Welcoming UNM's 2022-23 Latin American Studies Cohort
November 29, 2022 - Marsella Macias
The University of New Mexico’s Latin American & Iberian Institute welcomed seven new students to its Latin American Studies (LAS) Department this year. The fresh cohort is comprised of students from countries throughout the Americas – Argentina, Brazil, Colombia, México and the United States. Each pupil brings with them knowledge of their homelands, previous global studies experiences, and other extended world travels that offer wide-ranging views and research interests. The diversity of the University of New Mexico and its status as a Hispanic Serving Institution is truly exemplified by this year’s remarkable LAS cohort.
The students are introduced to the field of Latin American Studies by completing a mandatory Pro-Seminar during their first semester. There they become better acquainted with cultural, geopolitical, social, and other discourses surrounding Latin America’s past, present, and future. The course also equips students with knowledge and tools on how to conduct research so that they have promising experiences while engaging with their chosen studies.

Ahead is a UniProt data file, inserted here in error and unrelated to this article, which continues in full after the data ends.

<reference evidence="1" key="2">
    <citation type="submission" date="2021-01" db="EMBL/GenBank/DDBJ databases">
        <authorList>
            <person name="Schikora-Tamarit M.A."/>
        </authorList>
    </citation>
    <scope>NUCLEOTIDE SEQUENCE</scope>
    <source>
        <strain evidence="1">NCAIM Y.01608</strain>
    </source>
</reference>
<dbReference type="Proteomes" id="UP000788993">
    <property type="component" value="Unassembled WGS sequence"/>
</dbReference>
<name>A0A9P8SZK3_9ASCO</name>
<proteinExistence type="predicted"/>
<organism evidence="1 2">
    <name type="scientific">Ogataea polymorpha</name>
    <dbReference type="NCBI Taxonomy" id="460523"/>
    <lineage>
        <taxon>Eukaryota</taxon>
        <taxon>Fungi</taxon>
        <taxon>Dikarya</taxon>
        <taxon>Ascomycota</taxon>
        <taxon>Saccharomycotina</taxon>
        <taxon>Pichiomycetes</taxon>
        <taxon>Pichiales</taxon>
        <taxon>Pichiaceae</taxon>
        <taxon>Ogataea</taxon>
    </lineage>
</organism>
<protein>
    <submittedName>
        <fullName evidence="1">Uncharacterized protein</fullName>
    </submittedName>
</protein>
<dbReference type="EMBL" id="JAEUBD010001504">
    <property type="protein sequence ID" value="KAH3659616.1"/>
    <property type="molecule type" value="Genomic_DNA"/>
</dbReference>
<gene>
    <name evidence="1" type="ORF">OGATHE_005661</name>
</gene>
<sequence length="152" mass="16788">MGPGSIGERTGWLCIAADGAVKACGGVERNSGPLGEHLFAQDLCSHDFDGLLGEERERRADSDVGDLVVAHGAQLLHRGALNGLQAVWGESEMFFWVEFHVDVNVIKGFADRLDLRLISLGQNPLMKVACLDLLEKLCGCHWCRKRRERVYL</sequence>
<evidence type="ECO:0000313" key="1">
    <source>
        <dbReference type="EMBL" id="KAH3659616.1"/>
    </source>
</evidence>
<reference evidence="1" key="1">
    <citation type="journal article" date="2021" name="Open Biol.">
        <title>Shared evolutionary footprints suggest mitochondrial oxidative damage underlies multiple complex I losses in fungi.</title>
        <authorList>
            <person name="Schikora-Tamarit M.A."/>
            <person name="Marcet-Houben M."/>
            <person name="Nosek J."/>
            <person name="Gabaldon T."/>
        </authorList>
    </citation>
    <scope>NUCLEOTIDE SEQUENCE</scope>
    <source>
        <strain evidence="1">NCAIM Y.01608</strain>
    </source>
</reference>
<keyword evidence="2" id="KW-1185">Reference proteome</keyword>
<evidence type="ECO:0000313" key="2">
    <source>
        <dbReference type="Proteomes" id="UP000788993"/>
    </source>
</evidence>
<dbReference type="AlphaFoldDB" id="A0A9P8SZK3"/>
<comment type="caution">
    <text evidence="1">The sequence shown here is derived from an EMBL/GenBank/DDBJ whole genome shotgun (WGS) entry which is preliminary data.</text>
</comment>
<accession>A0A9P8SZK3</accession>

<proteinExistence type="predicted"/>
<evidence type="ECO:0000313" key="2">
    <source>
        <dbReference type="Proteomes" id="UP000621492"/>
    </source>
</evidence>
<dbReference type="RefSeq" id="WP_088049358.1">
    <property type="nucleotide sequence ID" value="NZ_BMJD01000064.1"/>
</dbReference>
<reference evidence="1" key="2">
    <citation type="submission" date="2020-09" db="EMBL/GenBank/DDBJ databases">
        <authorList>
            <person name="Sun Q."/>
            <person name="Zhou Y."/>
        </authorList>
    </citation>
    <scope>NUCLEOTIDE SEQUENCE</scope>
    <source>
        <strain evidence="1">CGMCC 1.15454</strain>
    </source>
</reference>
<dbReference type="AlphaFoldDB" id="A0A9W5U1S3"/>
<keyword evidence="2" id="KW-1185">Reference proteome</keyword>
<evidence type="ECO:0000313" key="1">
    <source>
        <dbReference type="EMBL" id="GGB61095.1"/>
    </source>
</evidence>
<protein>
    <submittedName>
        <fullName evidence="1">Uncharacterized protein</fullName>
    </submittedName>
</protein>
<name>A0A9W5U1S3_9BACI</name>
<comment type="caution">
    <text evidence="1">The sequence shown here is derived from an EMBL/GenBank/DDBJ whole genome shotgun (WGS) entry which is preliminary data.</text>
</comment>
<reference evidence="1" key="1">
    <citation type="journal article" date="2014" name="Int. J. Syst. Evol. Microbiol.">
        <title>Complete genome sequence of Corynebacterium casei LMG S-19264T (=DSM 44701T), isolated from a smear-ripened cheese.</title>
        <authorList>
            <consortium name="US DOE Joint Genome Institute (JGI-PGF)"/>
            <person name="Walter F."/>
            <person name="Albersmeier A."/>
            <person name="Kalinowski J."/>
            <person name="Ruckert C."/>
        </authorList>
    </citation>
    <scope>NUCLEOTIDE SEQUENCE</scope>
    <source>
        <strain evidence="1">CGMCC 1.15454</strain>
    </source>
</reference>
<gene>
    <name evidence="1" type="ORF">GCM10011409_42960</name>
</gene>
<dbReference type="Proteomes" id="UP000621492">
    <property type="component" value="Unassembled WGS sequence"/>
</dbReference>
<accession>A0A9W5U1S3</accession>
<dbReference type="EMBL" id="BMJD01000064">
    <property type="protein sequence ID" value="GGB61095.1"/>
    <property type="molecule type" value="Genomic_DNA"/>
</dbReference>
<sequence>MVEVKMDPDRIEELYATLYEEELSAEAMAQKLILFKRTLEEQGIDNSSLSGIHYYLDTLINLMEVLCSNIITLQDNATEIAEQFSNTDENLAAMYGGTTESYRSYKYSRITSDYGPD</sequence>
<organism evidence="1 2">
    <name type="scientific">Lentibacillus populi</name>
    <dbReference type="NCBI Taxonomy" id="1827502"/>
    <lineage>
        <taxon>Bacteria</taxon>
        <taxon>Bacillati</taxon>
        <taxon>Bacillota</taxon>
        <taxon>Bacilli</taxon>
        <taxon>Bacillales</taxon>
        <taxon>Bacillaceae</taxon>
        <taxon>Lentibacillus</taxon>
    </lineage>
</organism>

You can read more about each student and their areas of study here, but for a more personal look into the students’ experiences this semester, read on to see how each answered the following:
"Has what you have learned in the first half of your Fall 2022 semester led you to new realizations about your chosen areas of study? Additionally, what has been the biggest eye opener for you regarding current coursework affiliated with your chosen concentration?"